The Maroon

Loyola pushes for musical diversity and opportunity

Walter+Burke%2C+left%2C+and+Ian+White%2C+right%2C+a+music+business+sophomore%2C+play+with+Chopped+Up+Tulips+at+the+Willow+Bar.+Chopped+Up+Tulips+are+one+of+several+bands+benefiting+from+opportunities+at+Loyola.
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Loyola pushes for musical diversity and opportunity

Walter Burke, left, and Ian White, right, a music business sophomore, play with Chopped Up Tulips at the Willow Bar. Chopped Up Tulips are one of several bands benefiting from opportunities at Loyola.

Walter Burke, left, and Ian White, right, a music business sophomore, play with Chopped Up Tulips at the Willow Bar. Chopped Up Tulips are one of several bands benefiting from opportunities at Loyola.

Austin Hummel

Walter Burke, left, and Ian White, right, a music business sophomore, play with Chopped Up Tulips at the Willow Bar. Chopped Up Tulips are one of several bands benefiting from opportunities at Loyola.

Austin Hummel

Austin Hummel

Walter Burke, left, and Ian White, right, a music business sophomore, play with Chopped Up Tulips at the Willow Bar. Chopped Up Tulips are one of several bands benefiting from opportunities at Loyola.

Jamal Melancon

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He was returning home one night when he overheard the words “I wanna put a band together.”

After an introduction and a quick audition, Doug McClew, music industry studies sophomore, realized he had stumbled upon a chance to start performing live.

With McClew as their drummer, the current Chopped Up Tulips band was formed soon after, consisting of Ian White and Walter Burke on vocals and guitar, and Rhys Steuart on bass.

“It was the most fun I’d had in a very long time,” McClew said.

According to John Snyder, music industry studies chair, Loyola music students performing for venues in the city and building an audience from it comes as a natural collaborative process in the industry.

“The city kind of depends on students, not only to provide the entertainment and the services that the businesses are selling, but to be the entertainment,”
Snyder said.

Similarly, sophomore music artists Unlyke Most, a hip-hop collaborative group of rapper Zane Roegiers, producer Will Marin and R&B singer Austin Morr, have taken their next steps forward in music since coming to Loyola.

Marin said that in New Orleans, musicians are free to express themselves.

Roegiers felt the same way about his audience at Loyola and later took time to figure out who he exactly was as an artist.

“I feel like people are so accepting that, for a second, I was almost questioning last year who I was as an artist a little bit,” Roegiers said. “I felt like they were so accepting, they’ll accept damn near anything.”

Jeff Albert, assistant professor of music industry technology, said New Orleans’ quality of music is great, and the music played and accepted is in a more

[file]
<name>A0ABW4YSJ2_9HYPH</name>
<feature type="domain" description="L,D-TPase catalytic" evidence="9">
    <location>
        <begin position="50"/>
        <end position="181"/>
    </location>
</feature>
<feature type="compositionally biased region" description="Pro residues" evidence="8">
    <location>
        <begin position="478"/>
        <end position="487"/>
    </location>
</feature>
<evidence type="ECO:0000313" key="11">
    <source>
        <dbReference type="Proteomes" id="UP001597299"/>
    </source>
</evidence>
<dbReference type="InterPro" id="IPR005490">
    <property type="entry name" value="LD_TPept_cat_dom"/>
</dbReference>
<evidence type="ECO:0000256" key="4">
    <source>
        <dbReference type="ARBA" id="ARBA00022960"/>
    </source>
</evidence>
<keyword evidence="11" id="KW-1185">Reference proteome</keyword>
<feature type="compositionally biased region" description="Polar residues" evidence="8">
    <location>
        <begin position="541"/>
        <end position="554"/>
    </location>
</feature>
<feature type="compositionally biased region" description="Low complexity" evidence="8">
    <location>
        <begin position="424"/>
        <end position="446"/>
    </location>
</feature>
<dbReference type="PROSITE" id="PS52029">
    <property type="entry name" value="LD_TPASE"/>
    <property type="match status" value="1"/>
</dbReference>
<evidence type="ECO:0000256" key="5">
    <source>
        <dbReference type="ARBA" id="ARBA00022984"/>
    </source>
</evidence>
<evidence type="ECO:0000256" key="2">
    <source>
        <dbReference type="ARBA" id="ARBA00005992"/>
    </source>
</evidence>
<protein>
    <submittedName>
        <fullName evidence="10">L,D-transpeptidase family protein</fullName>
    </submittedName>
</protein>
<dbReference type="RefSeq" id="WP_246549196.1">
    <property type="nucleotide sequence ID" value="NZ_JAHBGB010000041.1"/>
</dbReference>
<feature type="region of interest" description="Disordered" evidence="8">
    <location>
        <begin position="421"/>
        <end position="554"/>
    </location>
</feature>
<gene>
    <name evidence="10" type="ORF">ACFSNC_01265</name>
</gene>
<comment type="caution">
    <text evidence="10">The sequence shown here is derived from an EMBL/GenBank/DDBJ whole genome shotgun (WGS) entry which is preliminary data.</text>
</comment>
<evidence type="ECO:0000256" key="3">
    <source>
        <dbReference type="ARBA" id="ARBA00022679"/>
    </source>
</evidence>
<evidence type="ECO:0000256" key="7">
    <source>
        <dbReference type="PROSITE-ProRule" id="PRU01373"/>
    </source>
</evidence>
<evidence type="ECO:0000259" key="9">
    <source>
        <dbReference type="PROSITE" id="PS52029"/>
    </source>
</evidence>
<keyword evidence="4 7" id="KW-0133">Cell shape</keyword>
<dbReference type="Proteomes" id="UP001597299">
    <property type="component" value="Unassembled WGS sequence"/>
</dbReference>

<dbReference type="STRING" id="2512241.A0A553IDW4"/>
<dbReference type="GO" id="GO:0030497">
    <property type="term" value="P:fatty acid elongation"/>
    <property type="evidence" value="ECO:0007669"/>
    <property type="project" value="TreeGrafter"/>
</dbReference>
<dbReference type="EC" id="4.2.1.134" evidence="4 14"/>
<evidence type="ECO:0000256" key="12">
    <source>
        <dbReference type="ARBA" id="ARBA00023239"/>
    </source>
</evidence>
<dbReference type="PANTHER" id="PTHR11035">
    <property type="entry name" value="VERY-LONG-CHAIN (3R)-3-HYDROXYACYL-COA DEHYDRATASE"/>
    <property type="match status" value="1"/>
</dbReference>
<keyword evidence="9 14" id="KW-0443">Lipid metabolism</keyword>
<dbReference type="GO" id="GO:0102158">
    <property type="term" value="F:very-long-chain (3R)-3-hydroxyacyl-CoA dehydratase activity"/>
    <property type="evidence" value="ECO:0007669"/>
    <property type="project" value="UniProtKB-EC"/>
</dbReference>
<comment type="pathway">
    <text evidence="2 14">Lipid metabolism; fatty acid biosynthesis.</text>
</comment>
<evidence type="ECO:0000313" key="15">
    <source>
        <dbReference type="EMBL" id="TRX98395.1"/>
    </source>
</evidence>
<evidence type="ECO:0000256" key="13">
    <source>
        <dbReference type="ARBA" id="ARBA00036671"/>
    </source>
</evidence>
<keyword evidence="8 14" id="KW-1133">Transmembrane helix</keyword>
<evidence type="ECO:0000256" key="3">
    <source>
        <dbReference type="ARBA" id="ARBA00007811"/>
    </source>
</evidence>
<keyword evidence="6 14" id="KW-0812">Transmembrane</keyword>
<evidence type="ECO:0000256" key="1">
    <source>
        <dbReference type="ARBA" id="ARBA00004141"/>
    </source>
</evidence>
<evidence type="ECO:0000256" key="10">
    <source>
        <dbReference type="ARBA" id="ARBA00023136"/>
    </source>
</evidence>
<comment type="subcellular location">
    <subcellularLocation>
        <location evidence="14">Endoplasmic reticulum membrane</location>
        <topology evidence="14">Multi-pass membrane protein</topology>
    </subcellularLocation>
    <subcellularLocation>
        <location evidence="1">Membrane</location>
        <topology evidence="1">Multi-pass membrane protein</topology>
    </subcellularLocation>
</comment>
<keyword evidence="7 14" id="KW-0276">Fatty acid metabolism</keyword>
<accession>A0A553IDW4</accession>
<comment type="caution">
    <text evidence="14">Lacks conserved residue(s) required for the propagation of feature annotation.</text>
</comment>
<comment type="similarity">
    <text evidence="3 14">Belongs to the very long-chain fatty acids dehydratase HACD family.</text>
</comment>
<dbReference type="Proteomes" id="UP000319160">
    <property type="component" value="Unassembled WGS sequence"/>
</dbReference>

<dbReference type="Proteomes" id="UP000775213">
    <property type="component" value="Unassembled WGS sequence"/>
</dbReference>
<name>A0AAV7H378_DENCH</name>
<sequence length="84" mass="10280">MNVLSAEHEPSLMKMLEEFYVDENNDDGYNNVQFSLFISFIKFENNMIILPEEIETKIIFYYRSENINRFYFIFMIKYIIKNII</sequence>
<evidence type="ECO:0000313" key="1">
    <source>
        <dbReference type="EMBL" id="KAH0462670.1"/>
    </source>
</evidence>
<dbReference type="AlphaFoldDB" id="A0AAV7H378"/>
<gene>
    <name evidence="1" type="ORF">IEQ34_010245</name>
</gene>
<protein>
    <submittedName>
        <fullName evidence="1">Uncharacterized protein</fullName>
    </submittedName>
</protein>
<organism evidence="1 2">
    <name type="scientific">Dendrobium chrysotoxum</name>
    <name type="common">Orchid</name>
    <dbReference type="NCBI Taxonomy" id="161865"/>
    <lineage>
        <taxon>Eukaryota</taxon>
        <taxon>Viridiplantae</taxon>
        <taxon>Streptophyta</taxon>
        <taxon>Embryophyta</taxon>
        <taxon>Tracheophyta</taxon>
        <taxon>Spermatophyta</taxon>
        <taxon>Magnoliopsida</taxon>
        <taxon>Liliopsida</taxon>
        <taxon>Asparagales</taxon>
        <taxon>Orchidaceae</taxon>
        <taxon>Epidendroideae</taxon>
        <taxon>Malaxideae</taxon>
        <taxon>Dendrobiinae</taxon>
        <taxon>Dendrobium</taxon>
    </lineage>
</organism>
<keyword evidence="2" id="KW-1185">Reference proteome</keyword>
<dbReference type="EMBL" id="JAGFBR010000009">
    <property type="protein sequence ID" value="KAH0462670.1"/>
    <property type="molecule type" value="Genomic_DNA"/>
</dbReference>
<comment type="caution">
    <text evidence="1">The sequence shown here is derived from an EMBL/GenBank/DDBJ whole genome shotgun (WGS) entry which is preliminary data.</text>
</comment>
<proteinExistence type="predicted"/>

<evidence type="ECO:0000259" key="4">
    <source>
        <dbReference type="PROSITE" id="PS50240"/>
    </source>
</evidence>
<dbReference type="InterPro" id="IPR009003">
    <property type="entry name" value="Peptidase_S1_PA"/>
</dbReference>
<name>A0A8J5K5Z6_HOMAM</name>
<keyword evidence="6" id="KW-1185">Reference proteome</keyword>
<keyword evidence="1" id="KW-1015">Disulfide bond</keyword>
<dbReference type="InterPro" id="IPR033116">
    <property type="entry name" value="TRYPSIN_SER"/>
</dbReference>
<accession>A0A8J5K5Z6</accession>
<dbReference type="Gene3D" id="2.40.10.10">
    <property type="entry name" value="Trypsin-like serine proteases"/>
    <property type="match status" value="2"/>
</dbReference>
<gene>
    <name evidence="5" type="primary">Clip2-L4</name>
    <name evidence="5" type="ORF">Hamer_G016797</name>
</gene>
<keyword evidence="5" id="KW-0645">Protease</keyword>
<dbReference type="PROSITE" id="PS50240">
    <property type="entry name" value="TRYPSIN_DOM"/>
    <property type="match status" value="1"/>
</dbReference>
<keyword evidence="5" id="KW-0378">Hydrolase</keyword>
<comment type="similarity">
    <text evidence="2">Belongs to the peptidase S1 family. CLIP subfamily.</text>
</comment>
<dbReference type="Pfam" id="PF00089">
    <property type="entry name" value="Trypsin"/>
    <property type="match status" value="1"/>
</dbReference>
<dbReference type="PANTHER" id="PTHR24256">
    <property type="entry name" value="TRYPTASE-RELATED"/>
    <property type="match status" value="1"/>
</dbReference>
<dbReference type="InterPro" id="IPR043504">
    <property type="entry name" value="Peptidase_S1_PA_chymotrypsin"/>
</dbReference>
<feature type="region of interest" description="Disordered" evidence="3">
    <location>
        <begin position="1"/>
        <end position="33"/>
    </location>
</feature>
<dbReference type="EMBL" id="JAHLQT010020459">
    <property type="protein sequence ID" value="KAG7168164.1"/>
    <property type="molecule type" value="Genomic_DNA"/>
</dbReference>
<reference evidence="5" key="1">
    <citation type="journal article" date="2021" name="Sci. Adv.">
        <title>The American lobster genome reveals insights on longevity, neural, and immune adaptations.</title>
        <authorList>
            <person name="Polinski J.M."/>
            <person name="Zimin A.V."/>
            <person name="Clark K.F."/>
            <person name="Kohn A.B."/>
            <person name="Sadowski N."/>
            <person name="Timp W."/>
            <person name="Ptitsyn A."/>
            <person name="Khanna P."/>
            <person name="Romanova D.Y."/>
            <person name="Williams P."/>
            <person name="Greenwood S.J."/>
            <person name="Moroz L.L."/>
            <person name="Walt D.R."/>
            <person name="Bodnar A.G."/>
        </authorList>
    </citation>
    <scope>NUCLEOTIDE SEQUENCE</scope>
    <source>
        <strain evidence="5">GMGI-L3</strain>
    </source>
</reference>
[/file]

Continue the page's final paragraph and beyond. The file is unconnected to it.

broad tradition.

“Johnny Vidacovich and George Porter are the guys that we look at as sort of the establishment of New Orleans music, yet they’re super open to new musical experiences,” Albert said. “And I think that carries through in a lot of ways to much of the city and the music scene, which is a good thing for young people trying to do creative things.”

In trying to help students monetize their passion for music, Snyder met with The Chopped Up Tulips for independent study last year, and said he considered 18 to 21- year-olds asking him for advice on the daily to be a luxury.

“Commerce is attached to art because art is about a communication; therefore, it’s an exchange of some sort,” Snyder said.

Steuart said it is important to the Tulips and Unlyke Most to build communication with those who can support them.

“The backgrounds that the musical teachers have—it’s incredible,” Steuart said. “You just build connections.”

Roegiers said artists don’t see competition as something to worry about among fellow musicians but rather as other outlets of entertainment. Practicing, performing and getting one’s feet wet through various experiences in the music business is how one can learn what works for them and what doesn’t.

“You need to utilize this school and you need to learn from it, but what is most important is getting out there and starting to do something,” Roegiers said. “The more things that you try, that’s how you figure out what you do.”

Backed by an open community and musically diverse city, Loyola helps like-minded music students get together and grow through the performances they book.

“You basically have to have a no foolishness mindset. Do everything you can, however you can,” McClew said.

 

 

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About the Writer
Jamal Melancon, Senior Staff Writer

Jamal is a mass communication senior with a focus in journalism. Before serving on The Maroon as the Senior Staff Writer, Jamal worked as the Worldview...

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Loyola pushes for musical diversity and opportunity